AROUND 1.5 million people speak Scots, which is the collective name for dialects ranging from Glaswegian to Doric and Buchan to Dundonian.

The figure was gathered from the 2011 Census, which for the first time asked those living in Scotland if they can understand, speak, read and write Scots. Scholars have long argued over whether Scots is a language or just a dialect of English. However, officially it is recognised as one of three languages native to Scotland, along with English and Gaelic.

In 2011, some MSPs chose to take their oath in Scots as well as English as they were sworn into the Scottish Parliament. In English, the oath states: "I (name), do swear that I will be faithful and bear true allegiance to Her Majesty Queen Elizabeth, Her Heirs and Successors, according to Law. So help me God. I (name), do solemnly, sincerely and truly declare and affirm that I will be faithful and bear true allegiance to Her Majesty Queen Elizabeth, Her Heirs and Successors, according to Law."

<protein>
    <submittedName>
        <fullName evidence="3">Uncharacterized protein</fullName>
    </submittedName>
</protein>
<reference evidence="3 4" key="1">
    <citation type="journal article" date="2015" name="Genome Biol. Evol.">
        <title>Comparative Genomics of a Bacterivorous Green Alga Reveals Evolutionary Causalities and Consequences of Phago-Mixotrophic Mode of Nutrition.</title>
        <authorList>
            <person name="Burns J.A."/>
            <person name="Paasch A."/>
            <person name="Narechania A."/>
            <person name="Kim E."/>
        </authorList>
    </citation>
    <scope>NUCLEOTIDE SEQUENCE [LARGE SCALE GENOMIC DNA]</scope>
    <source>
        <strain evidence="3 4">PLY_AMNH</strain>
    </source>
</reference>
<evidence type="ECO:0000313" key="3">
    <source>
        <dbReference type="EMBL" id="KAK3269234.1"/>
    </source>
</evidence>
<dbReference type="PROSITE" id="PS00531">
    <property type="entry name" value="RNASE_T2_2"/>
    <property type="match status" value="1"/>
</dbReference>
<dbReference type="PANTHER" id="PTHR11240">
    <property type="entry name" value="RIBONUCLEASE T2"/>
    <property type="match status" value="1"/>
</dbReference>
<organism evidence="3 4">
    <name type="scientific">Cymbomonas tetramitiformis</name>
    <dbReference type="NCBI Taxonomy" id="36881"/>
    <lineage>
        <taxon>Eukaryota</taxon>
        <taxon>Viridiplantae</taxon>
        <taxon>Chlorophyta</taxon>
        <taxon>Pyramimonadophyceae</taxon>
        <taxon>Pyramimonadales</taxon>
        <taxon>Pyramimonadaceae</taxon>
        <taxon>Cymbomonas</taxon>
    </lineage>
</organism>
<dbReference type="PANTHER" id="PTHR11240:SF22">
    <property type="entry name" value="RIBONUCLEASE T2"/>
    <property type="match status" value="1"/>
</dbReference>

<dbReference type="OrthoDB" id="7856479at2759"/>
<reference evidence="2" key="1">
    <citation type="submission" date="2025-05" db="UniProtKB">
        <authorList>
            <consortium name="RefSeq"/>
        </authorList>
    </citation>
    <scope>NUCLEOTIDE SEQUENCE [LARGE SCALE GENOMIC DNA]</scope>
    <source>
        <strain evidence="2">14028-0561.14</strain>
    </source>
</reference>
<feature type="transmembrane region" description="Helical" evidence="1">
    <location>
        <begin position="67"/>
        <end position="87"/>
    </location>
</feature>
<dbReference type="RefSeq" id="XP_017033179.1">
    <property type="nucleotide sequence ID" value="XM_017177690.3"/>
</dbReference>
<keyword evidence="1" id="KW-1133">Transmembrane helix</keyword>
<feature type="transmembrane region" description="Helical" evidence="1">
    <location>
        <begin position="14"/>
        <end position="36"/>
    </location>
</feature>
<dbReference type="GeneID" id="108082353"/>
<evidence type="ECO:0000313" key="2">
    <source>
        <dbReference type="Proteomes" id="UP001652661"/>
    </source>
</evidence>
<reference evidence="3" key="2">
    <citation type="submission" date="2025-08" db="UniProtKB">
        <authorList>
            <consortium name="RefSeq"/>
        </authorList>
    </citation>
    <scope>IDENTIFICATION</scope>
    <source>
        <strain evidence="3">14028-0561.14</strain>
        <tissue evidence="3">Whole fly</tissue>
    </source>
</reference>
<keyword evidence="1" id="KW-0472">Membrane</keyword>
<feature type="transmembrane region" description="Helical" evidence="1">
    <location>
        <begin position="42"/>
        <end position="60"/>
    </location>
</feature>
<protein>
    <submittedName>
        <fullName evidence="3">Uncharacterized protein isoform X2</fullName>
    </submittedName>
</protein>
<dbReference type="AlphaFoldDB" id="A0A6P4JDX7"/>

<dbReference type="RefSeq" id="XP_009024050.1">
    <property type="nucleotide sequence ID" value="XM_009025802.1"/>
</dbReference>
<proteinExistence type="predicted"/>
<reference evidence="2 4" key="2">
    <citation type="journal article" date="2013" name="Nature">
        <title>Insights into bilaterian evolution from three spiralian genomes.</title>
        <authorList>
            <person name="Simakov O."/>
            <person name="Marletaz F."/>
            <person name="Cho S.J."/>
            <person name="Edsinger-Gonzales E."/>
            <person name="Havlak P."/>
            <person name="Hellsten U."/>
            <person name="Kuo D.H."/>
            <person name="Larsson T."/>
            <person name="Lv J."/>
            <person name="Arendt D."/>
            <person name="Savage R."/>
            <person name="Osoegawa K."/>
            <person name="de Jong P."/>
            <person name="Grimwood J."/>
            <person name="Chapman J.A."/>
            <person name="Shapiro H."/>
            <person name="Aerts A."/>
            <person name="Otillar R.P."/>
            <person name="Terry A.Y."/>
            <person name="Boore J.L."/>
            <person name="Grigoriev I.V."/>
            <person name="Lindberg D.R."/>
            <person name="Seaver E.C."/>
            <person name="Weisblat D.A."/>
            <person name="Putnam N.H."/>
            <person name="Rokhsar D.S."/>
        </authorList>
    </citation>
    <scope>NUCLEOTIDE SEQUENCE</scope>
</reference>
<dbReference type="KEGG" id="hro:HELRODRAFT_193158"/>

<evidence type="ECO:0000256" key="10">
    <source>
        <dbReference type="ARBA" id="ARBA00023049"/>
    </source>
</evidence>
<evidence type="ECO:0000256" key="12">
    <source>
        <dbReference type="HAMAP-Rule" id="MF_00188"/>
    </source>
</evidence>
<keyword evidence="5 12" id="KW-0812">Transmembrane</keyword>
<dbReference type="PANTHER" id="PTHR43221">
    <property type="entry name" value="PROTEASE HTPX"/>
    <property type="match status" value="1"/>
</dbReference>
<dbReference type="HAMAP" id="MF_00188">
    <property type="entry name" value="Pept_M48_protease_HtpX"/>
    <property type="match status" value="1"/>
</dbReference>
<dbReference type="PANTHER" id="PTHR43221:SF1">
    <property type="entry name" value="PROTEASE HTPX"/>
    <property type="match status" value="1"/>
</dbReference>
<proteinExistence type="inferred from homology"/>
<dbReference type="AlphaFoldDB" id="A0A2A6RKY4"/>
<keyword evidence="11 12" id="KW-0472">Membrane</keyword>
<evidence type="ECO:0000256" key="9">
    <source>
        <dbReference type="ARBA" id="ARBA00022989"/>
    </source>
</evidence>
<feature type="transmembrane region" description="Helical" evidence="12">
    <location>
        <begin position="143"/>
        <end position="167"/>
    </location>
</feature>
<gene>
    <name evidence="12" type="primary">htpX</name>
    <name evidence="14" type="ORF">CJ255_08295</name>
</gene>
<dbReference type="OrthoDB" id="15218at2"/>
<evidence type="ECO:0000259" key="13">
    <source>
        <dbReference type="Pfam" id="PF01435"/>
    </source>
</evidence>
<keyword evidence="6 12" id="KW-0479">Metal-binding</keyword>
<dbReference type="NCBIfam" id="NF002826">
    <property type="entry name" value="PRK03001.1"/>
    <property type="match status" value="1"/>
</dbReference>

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The Scots version reads: "I, (name), depone aat I wull be leal and bear aefauld alleagance tae her majesty Queen Elizabeth her airs an ony fa come aifter her anent the laa. Sae help me God. I, (name), dee solemly, aefauldly an truly declare and depone at I will be leal and bear aefauld alleadgance tae her maijesty Queen Elizabeth her airs an ony fa come aifter her anent the law."

Other examples of Scots include:

DORIC (north-east):

Cappie: ice-cream cone

ORKNEY:

Whit dis thoo mak o that? - What do you make of that?

CENTRAL SCOTS:

Gaunae no dae it - do not do it

SOUTHERN SCOTS:

Barry - good